Student swap: French vs. English schools

Two students - one from a French school and the other from a French-immersion English one - switch classes for the day.
Vanessa Caporicci (left) is a Grade 11 student at French school Félix-Leclerc in Pointe Claire. Robin Richard-Shaw is also a Grade 11 student but at English school St. Thomas in French immersion. They are swapping classes for the day. (CBC)

Today for Living English coverage, two students – one from a French school and one from a French-immersion English one – are swapping places for the day. Is there a difference between the two systems? Check back in throughout the day for updates.

The decision whether to send their children to French or English school can be a hard one to make for most parents.

According to a CBC-commissioned EKOS poll, 39 per cent of anglophones said their children would be better off at a French school.

Vanessa Caporicci is in Grade 11 at Félix Leclerc High School in Pointe Claire, a French school in the Marguerite Bourgeoys School Board.

When it came to choosing a high school to attend, Caporicci decided that a French school would be her best option. She lives in a primarily anglophone environment, speaking English with both family and friends.

Robin Richard-Shaw attends the Lester B. Pearson School Board’s St. Thomas High School next door to Félix Leclerc. She’s in Grade 11 and in French immersion.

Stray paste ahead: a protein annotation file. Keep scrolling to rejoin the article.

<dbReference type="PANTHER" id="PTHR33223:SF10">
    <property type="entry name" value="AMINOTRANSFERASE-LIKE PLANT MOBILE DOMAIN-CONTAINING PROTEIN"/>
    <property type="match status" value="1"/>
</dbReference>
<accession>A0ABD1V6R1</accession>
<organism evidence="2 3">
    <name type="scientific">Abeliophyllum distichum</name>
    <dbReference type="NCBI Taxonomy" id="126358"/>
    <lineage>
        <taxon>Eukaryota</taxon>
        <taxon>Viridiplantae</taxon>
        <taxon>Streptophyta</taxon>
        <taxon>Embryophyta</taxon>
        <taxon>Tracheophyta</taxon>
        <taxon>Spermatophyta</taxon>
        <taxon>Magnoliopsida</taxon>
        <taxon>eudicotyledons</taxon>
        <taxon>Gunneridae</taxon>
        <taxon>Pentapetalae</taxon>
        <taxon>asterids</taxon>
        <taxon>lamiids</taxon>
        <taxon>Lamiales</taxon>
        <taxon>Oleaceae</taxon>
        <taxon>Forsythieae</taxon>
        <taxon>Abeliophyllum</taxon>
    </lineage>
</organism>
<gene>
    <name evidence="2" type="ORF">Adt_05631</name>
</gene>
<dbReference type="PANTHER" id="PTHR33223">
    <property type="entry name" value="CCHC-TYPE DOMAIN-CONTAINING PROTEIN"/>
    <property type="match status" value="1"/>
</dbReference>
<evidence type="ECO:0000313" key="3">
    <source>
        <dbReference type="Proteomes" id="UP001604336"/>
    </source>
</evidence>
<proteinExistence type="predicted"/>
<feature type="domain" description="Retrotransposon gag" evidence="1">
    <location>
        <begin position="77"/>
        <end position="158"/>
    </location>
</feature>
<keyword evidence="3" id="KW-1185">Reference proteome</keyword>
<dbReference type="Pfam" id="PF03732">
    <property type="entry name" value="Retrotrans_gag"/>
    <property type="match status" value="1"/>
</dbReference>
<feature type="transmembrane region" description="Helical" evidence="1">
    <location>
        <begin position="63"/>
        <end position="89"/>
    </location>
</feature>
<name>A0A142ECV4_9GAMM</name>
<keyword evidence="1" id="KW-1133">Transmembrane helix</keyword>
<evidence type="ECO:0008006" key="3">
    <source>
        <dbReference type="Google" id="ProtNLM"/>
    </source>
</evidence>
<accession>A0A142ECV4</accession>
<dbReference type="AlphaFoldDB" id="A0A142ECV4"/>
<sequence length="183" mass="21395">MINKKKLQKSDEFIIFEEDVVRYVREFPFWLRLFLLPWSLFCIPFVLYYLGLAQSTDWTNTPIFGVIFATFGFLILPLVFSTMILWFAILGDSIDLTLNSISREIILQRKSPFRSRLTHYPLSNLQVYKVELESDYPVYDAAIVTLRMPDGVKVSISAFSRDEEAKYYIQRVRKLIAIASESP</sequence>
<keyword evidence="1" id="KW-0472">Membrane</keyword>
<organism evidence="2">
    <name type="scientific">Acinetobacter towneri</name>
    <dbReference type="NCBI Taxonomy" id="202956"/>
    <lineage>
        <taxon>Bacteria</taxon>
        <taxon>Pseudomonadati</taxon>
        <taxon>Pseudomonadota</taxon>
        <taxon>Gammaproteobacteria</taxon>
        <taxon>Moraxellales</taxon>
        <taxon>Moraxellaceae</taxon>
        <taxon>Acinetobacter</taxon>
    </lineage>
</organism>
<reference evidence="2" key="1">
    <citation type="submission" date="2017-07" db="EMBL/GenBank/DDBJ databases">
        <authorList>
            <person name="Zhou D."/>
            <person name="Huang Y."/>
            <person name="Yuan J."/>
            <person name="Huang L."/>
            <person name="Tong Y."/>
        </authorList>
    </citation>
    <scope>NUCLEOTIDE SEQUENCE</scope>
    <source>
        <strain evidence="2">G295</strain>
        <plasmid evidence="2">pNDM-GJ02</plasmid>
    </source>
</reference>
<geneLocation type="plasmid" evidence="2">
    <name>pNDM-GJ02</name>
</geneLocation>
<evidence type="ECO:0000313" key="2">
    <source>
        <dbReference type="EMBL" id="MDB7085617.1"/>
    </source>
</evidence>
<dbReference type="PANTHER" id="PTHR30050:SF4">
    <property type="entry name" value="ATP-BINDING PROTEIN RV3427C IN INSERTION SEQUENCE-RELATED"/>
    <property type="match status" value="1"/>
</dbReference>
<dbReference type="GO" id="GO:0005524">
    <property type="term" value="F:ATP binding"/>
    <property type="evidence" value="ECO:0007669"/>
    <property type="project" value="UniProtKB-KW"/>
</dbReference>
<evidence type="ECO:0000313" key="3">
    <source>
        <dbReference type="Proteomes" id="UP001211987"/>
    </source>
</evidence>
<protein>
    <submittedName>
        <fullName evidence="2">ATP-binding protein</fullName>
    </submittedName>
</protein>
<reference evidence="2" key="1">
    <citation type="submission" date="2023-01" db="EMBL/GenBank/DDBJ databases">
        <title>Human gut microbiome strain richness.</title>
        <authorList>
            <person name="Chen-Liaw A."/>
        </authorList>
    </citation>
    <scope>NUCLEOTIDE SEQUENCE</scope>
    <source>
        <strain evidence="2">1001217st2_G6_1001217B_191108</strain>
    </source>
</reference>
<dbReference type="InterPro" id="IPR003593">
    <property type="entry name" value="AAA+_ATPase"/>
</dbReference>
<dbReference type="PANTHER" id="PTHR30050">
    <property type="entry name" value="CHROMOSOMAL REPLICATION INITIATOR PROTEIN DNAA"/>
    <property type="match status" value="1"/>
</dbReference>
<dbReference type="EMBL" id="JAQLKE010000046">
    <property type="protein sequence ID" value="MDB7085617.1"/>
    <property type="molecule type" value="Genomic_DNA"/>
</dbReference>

The 16-year-old, who works a few hours a week at the Old Navy at Fairview Mall in the West Island, says she’s comfortable conversing in French but recognizes that it needs improvement.

"I speak French fairly well," she said.

Caporicci says going to a French school has been very beneficial to her French-language skills and has prepared her for professional life in Quebec. Still, she has applied to John Abbott College, an English-language CEGEP and doesn’t think she’ll go to a French university.

Richard-Shaw agrees with her school board’s chairman Suanne Stein-Day who gave the board’s French-language teaching an A-plus grade.

"My French teacher is fantastic," she said.

"We learn every part of the French language so yeah, it’s a very good program."

"I use it on a day-to-day basis. My writing and grammar skills are not so great."

Swapping spots

Richard-Shaw was a bit intimidated walking into Félix Leclerc for her first class of the day in Caporicci's spot. She said that despite the French-language instruction, she was able to understand everything.

Caporicci went to St. Thomas full of excitement. She has friends that attend the school and was looking forward to see what classes were like there. She attended a contemporary world issues class and said she thought that it was a bit easier than at her school.

"I'm having an easier time with comprehension," she said.

"But there are some English terms that I don't understand."

Richard-Shaw was surprised to hear Caporicci thought the contemporary issues class was easier at St. Thomas. She found the class at Félix Leclerc easier.

Overall, the two say they are finding out just how similar their schools are.